Both the Democrats and Republicans engage in what is known as caucusing, where they meet with fellow party members and sometimes county staff to ask questions, discuss strategy and determine policy.
That’s why you may show up at a committee meeting and get the feeling a particular issue has already been discussed because it has been, behind closed doors, amongst just the Democrats or just the Republicans.
Some legislators defend caucusing as a necessary way to air concerns, suggest ideas and make remarks without fear of appearing silly or dumb. They don’t have to choose their words as carefully as they do in public.
Other legislators, however, see it as creating mistrust amongst voters and enabling the majority party to more easily push through a political agenda.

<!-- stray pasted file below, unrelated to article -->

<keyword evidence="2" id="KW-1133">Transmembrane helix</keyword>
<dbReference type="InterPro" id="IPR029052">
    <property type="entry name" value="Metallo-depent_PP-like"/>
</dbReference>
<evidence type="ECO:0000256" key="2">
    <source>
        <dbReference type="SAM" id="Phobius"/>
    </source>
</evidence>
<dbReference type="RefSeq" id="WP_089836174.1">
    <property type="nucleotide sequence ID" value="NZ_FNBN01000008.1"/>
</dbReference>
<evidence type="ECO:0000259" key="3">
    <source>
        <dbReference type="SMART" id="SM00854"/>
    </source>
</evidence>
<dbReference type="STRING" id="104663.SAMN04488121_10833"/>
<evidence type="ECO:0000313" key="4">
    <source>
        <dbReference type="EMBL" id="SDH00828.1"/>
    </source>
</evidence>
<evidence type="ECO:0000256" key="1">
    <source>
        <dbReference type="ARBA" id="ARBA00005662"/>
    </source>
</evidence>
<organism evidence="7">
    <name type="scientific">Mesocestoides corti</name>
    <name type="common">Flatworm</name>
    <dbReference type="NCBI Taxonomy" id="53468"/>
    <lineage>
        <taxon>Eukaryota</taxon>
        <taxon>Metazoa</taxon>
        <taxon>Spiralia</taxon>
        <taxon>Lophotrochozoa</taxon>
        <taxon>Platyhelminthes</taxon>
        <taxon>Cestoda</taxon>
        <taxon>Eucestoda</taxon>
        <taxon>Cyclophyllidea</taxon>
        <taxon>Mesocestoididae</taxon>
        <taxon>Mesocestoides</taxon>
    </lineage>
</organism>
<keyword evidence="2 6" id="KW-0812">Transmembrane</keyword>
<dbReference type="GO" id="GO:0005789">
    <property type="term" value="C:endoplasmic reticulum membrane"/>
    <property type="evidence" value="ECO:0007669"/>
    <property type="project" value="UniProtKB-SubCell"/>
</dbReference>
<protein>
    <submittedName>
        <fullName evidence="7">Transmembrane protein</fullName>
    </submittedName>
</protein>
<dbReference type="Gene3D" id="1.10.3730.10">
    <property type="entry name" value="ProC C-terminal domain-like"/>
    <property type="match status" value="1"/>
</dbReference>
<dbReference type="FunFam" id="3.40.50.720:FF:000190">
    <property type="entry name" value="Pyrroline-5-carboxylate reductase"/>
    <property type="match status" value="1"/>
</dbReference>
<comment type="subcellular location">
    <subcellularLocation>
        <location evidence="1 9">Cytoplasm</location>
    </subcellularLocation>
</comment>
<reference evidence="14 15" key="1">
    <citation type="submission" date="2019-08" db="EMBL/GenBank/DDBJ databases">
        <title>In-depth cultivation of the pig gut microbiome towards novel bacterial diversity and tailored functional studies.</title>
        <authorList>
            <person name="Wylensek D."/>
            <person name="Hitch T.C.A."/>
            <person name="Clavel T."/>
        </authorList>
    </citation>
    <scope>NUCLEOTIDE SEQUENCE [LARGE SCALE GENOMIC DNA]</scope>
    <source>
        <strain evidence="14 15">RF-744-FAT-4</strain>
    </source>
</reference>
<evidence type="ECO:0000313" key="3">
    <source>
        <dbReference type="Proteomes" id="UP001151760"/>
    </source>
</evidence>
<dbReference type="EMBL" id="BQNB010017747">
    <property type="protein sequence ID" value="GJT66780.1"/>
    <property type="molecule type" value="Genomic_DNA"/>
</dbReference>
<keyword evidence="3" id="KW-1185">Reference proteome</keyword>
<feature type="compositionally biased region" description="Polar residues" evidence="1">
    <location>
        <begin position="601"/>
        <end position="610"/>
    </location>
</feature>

At least one New York State county features public caucuses, but whether Sullivan County legislators will open up those discussions remains to be seen.
For more info
While we’ve tried to be comprehensive, you’re bound to have more questions.
Legislature Clerk Annmarie Martin and her aide, Ellen Cutler, are incredibly knowledgeable on all things Legislature and can be reached at 807-0435 or via email at email@example.com or firstname.lastname@example.org.
New York State law now requires municipalities to post agendas, resolutions, minutes and related documents on their websites before every public meeting, if possible.
Typically a day or two before the Legislature meets, you can find a list of discussion topics, items up for vote and presentations at www.co.sullivan.ny.us.
When you’re on that webpage, click on the “Find a Department” tab on the right side, then pick “County Legislature.”
In a green box on the left, you’ll see a listing of documents from which you can choose.